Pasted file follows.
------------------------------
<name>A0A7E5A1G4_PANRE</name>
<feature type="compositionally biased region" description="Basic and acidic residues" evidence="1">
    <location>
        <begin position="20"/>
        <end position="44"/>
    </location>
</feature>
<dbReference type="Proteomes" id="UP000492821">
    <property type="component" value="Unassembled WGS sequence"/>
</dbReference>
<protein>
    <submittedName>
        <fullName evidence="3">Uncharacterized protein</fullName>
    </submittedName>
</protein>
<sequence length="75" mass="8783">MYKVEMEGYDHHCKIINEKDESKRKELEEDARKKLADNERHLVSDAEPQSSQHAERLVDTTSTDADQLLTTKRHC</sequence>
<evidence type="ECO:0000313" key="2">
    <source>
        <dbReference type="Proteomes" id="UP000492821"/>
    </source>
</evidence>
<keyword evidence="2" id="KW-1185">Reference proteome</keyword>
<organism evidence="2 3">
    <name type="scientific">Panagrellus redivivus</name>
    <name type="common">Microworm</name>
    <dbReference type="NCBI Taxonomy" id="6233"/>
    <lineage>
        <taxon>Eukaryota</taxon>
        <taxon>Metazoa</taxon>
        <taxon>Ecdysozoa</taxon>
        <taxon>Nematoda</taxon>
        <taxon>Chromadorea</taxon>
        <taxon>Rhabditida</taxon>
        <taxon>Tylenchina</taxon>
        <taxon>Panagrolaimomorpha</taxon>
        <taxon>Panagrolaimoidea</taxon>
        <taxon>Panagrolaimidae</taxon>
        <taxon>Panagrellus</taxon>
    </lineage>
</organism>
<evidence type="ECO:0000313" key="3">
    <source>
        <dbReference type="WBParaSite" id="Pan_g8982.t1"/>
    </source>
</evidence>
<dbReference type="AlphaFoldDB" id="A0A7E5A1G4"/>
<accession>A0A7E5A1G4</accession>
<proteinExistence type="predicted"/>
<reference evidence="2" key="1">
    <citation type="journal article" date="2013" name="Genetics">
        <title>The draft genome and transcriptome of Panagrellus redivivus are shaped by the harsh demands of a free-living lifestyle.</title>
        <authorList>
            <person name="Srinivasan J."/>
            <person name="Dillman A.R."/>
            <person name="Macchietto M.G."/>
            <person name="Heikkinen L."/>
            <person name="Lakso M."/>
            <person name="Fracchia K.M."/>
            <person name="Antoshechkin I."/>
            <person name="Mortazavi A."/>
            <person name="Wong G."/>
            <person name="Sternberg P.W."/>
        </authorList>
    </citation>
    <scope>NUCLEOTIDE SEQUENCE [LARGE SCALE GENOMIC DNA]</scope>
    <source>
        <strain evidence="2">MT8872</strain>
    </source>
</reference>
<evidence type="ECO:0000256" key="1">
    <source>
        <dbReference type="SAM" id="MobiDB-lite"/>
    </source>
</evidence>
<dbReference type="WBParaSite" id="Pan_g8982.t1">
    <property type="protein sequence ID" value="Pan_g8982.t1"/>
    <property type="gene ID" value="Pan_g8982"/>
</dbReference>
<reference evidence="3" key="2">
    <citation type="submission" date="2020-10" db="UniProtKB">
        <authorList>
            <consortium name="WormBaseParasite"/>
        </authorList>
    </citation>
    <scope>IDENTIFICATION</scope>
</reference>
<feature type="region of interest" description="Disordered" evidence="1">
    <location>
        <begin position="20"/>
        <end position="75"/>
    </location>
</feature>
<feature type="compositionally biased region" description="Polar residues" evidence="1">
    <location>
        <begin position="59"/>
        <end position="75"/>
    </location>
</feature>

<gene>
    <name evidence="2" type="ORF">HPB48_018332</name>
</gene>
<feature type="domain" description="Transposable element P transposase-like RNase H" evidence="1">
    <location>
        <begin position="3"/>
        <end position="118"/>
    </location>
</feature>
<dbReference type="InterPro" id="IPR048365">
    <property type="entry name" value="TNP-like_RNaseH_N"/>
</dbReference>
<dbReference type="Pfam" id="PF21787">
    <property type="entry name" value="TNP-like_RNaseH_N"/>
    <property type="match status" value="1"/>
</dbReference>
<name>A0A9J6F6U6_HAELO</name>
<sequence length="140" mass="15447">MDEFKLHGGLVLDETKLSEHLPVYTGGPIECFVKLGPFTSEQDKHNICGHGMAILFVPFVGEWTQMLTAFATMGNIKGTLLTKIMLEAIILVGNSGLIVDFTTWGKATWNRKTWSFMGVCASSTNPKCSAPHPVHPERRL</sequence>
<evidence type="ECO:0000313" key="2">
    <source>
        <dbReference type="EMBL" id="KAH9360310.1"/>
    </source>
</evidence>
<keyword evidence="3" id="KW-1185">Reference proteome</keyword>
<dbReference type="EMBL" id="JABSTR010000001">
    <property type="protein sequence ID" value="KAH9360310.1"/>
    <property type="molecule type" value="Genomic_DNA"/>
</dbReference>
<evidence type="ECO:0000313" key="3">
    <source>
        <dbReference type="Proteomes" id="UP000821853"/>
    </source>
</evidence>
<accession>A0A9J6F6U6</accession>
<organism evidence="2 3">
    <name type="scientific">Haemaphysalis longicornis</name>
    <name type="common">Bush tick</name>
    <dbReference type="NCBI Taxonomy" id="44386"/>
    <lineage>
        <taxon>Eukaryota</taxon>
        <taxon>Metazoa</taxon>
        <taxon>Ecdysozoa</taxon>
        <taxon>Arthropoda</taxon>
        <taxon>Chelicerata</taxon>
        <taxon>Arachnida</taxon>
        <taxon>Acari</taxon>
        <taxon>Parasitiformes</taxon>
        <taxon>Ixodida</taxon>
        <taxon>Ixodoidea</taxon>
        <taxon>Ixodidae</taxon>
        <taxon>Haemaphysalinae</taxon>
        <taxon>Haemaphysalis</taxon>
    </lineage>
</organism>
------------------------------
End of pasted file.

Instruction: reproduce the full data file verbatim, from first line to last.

<name>A0A7E5A1G4_PANRE</name>
<feature type="compositionally biased region" description="Basic and acidic residues" evidence="1">
    <location>
        <begin position="20"/>
        <end position="44"/>
    </location>
</feature>
<dbReference type="Proteomes" id="UP000492821">
    <property type="component" value="Unassembled WGS sequence"/>
</dbReference>
<protein>
    <submittedName>
        <fullName evidence="3">Uncharacterized protein</fullName>
    </submittedName>
</protein>
<sequence length="75" mass="8783">MYKVEMEGYDHHCKIINEKDESKRKELEEDARKKLADNERHLVSDAEPQSSQHAERLVDTTSTDADQLLTTKRHC</sequence>
<evidence type="ECO:0000313" key="2">
    <source>
        <dbReference type="Proteomes" id="UP000492821"/>
    </source>
</evidence>
<keyword evidence="2" id="KW-1185">Reference proteome</keyword>
<organism evidence="2 3">
    <name type="scientific">Panagrellus redivivus</name>
    <name type="common">Microworm</name>
    <dbReference type="NCBI Taxonomy" id="6233"/>
    <lineage>
        <taxon>Eukaryota</taxon>
        <taxon>Metazoa</taxon>
        <taxon>Ecdysozoa</taxon>
        <taxon>Nematoda</taxon>
        <taxon>Chromadorea</taxon>
        <taxon>Rhabditida</taxon>
        <taxon>Tylenchina</taxon>
        <taxon>Panagrolaimomorpha</taxon>
        <taxon>Panagrolaimoidea</taxon>
        <taxon>Panagrolaimidae</taxon>
        <taxon>Panagrellus</taxon>
    </lineage>
</organism>
<evidence type="ECO:0000313" key="3">
    <source>
        <dbReference type="WBParaSite" id="Pan_g8982.t1"/>
    </source>
</evidence>
<dbReference type="AlphaFoldDB" id="A0A7E5A1G4"/>
<accession>A0A7E5A1G4</accession>
<proteinExistence type="predicted"/>
<reference evidence="2" key="1">
    <citation type="journal article" date="2013" name="Genetics">
        <title>The draft genome and transcriptome of Panagrellus redivivus are shaped by the harsh demands of a free-living lifestyle.</title>
        <authorList>
            <person name="Srinivasan J."/>
            <person name="Dillman A.R."/>
            <person name="Macchietto M.G."/>
            <person name="Heikkinen L."/>
            <person name="Lakso M."/>
            <person name="Fracchia K.M."/>
            <person name="Antoshechkin I."/>
            <person name="Mortazavi A."/>
            <person name="Wong G."/>
            <person name="Sternberg P.W."/>
        </authorList>
    </citation>
    <scope>NUCLEOTIDE SEQUENCE [LARGE SCALE GENOMIC DNA]</scope>
    <source>
        <strain evidence="2">MT8872</strain>
    </source>
</reference>
<evidence type="ECO:0000256" key="1">
    <source>
        <dbReference type="SAM" id="MobiDB-lite"/>
    </source>
</evidence>
<dbReference type="WBParaSite" id="Pan_g8982.t1">
    <property type="protein sequence ID" value="Pan_g8982.t1"/>
    <property type="gene ID" value="Pan_g8982"/>
</dbReference>
<reference evidence="3" key="2">
    <citation type="submission" date="2020-10" db="UniProtKB">
        <authorList>
            <consortium name="WormBaseParasite"/>
        </authorList>
    </citation>
    <scope>IDENTIFICATION</scope>
</reference>
<feature type="region of interest" description="Disordered" evidence="1">
    <location>
        <begin position="20"/>
        <end position="75"/>
    </location>
</feature>
<feature type="compositionally biased region" description="Polar residues" evidence="1">
    <location>
        <begin position="59"/>
        <end position="75"/>
    </location>
</feature>

<gene>
    <name evidence="2" type="ORF">HPB48_018332</name>
</gene>
<feature type="domain" description="Transposable element P transposase-like RNase H" evidence="1">
    <location>
        <begin position="3"/>
        <end position="118"/>
    </location>
</feature>
<dbReference type="InterPro" id="IPR048365">
    <property type="entry name" value="TNP-like_RNaseH_N"/>
</dbReference>
<dbReference type="Pfam" id="PF21787">
    <property type="entry name" value="TNP-like_RNaseH_N"/>
    <property type="match status" value="1"/>
</dbReference>
<name>A0A9J6F6U6_HAELO</name>
<sequence length="140" mass="15447">MDEFKLHGGLVLDETKLSEHLPVYTGGPIECFVKLGPFTSEQDKHNICGHGMAILFVPFVGEWTQMLTAFATMGNIKGTLLTKIMLEAIILVGNSGLIVDFTTWGKATWNRKTWSFMGVCASSTNPKCSAPHPVHPERRL</sequence>
<evidence type="ECO:0000313" key="2">
    <source>
        <dbReference type="EMBL" id="KAH9360310.1"/>
    </source>
</evidence>
<keyword evidence="3" id="KW-1185">Reference proteome</keyword>
<dbReference type="EMBL" id="JABSTR010000001">
    <property type="protein sequence ID" value="KAH9360310.1"/>
    <property type="molecule type" value="Genomic_DNA"/>
</dbReference>
<evidence type="ECO:0000313" key="3">
    <source>
        <dbReference type="Proteomes" id="UP000821853"/>
    </source>
</evidence>
<accession>A0A9J6F6U6</accession>
<organism evidence="2 3">
    <name type="scientific">Haemaphysalis longicornis</name>
    <name type="common">Bush tick</name>
    <dbReference type="NCBI Taxonomy" id="44386"/>
    <lineage>
        <taxon>Eukaryota</taxon>
        <taxon>Metazoa</taxon>
        <taxon>Ecdysozoa</taxon>
        <taxon>Arthropoda</taxon>
        <taxon>Chelicerata</taxon>
        <taxon>Arachnida</taxon>
        <taxon>Acari</taxon>
        <taxon>Parasitiformes</taxon>
        <taxon>Ixodida</taxon>
        <taxon>Ixodoidea</taxon>
        <taxon>Ixodidae</taxon>
        <taxon>Haemaphysalinae</taxon>
        <taxon>Haemaphysalis</taxon>
    </lineage>
</organism>